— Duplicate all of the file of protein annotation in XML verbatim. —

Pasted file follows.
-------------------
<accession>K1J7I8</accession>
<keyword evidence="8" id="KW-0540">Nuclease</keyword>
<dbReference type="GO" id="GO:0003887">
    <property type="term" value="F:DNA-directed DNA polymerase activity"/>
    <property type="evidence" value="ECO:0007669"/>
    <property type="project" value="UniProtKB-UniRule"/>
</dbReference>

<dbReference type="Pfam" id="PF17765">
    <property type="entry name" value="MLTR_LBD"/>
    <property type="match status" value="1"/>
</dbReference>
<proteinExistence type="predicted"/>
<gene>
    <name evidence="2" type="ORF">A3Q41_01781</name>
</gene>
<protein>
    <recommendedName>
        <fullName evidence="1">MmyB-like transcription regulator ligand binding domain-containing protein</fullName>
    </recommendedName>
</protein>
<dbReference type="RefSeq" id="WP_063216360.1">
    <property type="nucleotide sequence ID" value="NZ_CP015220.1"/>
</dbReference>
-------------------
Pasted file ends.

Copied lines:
<accession>K1J7I8</accession>
<keyword evidence="8" id="KW-0540">Nuclease</keyword>
<dbReference type="GO" id="GO:0003887">
    <property type="term" value="F:DNA-directed DNA polymerase activity"/>
    <property type="evidence" value="ECO:0007669"/>
    <property type="project" value="UniProtKB-UniRule"/>
</dbReference>

<dbReference type="Pfam" id="PF17765">
    <property type="entry name" value="MLTR_LBD"/>
    <property type="match status" value="1"/>
</dbReference>
<proteinExistence type="predicted"/>
<gene>
    <name evidence="2" type="ORF">A3Q41_01781</name>
</gene>
<protein>
    <recommendedName>
        <fullName evidence="1">MmyB-like transcription regulator ligand binding domain-containing protein</fullName>
    </recommendedName>
</protein>
<dbReference type="RefSeq" id="WP_063216360.1">
    <property type="nucleotide sequence ID" value="NZ_CP015220.1"/>
</dbReference>